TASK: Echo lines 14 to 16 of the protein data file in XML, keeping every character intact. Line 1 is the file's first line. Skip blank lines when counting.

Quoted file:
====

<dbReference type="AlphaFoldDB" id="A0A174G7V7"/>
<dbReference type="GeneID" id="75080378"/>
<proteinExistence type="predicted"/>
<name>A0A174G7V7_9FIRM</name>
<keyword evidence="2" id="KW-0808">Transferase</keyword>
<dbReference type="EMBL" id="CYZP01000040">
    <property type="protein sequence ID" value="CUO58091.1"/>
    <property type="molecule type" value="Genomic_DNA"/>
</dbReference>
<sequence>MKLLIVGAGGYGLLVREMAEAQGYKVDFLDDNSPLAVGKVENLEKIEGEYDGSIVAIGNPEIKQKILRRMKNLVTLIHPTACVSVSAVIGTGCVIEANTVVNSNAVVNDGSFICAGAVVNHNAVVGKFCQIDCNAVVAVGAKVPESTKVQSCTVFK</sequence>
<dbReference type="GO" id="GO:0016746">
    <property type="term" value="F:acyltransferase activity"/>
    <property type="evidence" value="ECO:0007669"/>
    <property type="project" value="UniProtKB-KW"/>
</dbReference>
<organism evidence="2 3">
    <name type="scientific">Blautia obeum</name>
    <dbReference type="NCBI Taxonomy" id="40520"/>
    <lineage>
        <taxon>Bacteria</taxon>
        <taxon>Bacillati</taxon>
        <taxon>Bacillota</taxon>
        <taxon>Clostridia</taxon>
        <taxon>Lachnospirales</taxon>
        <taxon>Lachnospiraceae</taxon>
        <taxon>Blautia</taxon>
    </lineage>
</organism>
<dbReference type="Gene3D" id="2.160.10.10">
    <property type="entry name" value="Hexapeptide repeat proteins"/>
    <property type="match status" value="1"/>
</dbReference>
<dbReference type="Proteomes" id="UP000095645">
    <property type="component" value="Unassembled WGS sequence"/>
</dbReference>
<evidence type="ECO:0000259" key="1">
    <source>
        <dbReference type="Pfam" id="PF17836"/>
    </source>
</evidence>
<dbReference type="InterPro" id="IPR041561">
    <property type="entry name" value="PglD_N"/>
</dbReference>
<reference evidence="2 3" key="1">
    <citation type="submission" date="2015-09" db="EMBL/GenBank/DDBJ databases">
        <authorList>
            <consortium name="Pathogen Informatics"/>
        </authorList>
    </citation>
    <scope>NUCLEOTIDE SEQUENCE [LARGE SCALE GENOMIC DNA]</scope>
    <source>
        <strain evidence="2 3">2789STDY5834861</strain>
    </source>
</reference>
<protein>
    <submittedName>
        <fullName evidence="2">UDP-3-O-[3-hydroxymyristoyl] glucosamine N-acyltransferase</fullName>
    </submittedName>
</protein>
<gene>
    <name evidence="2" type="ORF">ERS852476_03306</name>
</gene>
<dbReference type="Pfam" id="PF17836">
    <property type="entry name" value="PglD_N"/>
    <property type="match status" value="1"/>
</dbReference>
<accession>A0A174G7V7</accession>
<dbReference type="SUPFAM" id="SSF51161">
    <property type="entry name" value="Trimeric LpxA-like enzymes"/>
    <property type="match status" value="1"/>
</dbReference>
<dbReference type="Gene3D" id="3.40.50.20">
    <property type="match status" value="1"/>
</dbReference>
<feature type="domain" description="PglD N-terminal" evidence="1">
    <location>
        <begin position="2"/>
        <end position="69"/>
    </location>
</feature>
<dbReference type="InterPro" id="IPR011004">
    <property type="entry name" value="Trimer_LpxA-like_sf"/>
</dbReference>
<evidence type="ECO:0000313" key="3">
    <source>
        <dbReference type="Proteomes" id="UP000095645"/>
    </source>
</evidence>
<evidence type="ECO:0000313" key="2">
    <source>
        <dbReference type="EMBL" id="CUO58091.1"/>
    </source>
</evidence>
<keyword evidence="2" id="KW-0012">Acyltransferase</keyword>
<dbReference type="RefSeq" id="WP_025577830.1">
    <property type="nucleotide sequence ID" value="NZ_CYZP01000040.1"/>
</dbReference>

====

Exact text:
    <property type="project" value="UniProtKB-KW"/>
</dbReference>
<organism evidence="2 3">